Quinn Carver

Seeley Lake District Ranger Quinn Carver plans to be a visible presence in the community that spreads across the forests between wilderness areas, fishing rivers and timberland. 

Quinn Carver doesn’t have a to-do list: He has a map.

“Every time I go out in the woods, I come back with a new project,” the new Seeley Lake District Ranger said on Friday. “I guess having more work than one can do in a given day is a good thing.”

The digital map covered with hot links keeps residents from Ovando to Seeley Lake apprised of the campground upgrades, road repairs, culvert reconstructions, timber projects, fuel treatments and other duties of the Forest Service outpost that oversees most of the acres in this popular bit of Montana. Carver took the district ranger post as interim duty during the federal government shutdown last winter, and is now the official line officer.

That meant appearances in both the Seeley Lake and Ovando Fourth of July parades on Thursday as well as lots of cups of coffee at meetings around the region. It’s also meant regular updates to the map he uses to structure his workload.

“I was first in the district in 2017 as an agency administrator during the Rice Ridge fire,” Carver said. “With the fatality and the blow-down in the campground and that fire, the community had been through a lot. We’re starting to open things back up and let people know the good things going on in the forest.”

The 2017 fire season took off with the death of a firefighter on the scene of a small fire that eventually merged into the 160,000-acre crisis known as Rice Ridge. Seeley Lake’s outer neighborhoods spent weeks directly threatened by the fire, and the town’s summer recreation industry was choked with smoke. Then a wind event knocked down trees all over the popular Big Larch Campground, forcing its closure until this summer.

“A lot of the stuff I’m working on is capitalizing on the good work Rachel did prior to me getting here,” Carver said, referring to previous District Ranger Rachel Feigley. “It’s been a good handoff as far as the projects I’m working on.”

Feigley held the post for four years after the retirement of Tim Love, who was Seeley’s district ranger for 20 years. Carver served as a wildlife biologist on the Helena National Forest for his first permanent career posting in 1994.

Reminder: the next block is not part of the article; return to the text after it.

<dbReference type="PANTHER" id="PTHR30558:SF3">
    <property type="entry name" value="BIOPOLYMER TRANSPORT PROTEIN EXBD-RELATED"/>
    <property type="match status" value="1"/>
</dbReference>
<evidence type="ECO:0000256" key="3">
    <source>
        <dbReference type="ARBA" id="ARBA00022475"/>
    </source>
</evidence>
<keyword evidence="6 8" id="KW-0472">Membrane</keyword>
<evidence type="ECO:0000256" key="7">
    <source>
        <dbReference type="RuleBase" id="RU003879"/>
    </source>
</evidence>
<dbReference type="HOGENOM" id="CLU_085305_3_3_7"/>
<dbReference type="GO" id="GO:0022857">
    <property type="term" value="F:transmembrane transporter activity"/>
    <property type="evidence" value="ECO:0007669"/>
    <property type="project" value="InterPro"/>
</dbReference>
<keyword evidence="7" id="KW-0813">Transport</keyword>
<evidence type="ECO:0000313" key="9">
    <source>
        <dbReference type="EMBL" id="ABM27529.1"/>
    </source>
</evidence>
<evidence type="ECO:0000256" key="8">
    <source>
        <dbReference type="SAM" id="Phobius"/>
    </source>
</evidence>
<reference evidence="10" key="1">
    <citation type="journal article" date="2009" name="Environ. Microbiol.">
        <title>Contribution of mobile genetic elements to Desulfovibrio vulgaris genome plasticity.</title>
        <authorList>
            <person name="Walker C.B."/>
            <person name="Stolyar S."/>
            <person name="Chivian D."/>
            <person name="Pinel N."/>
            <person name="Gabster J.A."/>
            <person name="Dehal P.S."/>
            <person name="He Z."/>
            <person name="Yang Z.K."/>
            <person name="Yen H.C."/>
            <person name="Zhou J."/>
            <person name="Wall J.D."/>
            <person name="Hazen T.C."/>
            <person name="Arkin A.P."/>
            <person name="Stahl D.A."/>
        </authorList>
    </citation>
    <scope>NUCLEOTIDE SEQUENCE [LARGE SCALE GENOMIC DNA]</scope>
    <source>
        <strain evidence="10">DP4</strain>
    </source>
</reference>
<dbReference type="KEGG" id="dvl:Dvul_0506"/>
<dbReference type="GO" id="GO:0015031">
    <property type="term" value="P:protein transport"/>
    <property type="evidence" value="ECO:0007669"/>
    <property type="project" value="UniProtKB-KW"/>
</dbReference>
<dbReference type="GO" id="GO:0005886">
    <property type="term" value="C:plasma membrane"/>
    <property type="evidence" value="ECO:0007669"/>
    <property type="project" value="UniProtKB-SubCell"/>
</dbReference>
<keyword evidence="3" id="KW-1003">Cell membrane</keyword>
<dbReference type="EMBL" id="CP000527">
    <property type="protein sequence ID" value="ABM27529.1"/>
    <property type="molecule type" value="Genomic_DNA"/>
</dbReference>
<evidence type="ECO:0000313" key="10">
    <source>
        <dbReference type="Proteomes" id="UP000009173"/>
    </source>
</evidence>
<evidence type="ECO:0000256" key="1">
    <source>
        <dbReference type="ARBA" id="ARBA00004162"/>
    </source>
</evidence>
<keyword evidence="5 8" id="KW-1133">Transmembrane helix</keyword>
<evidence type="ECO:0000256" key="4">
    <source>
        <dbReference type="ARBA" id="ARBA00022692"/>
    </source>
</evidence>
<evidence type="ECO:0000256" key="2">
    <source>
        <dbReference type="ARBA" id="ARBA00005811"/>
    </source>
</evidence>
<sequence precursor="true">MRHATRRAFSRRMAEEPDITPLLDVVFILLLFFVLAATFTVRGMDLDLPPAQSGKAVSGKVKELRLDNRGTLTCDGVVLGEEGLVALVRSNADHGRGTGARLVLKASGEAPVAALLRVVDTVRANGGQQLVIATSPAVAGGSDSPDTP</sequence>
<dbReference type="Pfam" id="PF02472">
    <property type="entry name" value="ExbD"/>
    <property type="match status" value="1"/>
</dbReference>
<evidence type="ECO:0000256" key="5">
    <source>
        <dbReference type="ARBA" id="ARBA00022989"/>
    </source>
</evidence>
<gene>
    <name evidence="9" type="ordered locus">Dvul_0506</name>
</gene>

Since then, he has spent the majority of his career in Montana along with some time spent working in Idaho and Alaska. Although Carver’s most recent posting was on the Kootenai National Forest as the Natural Resources Staff Officer, Carver will draw from his former experience as ranger of the Krassel District on the Payette National Forest in Idaho.

The Seeley district forms the hub of a busy recreation center for the Forest Service. It has many of the trailheads leading into the Bob Marshall Wilderness Complex, although the interior just over its eastern mountains gets administered by the Spotted Bear Ranger District far to the northeast. It’s just south of popular Holland Lake, which is actually in the Swan Lake Ranger District headquartered in Bigfork. And the Missoula and Lincoln ranger districts each manage chunks of the popular Blackfoot River corridor that also touches the Seeley Lake Ranger District.

Carver said people coming to his recreation desk often see the staff there speed-dial the neighboring districts to get answers for their trail or travel questions. The Southwest Crown of the Continent collaborative working group has also overseen timber and fuels reduction projects that overlay multiple districts. That’s made blurring the map lines between offices a routine part of the job.

“It’s a natural fit for how we work on these things together,” Carver said. “That’s probably how we’re going to get things done in Seeley for the foreseeable future.”

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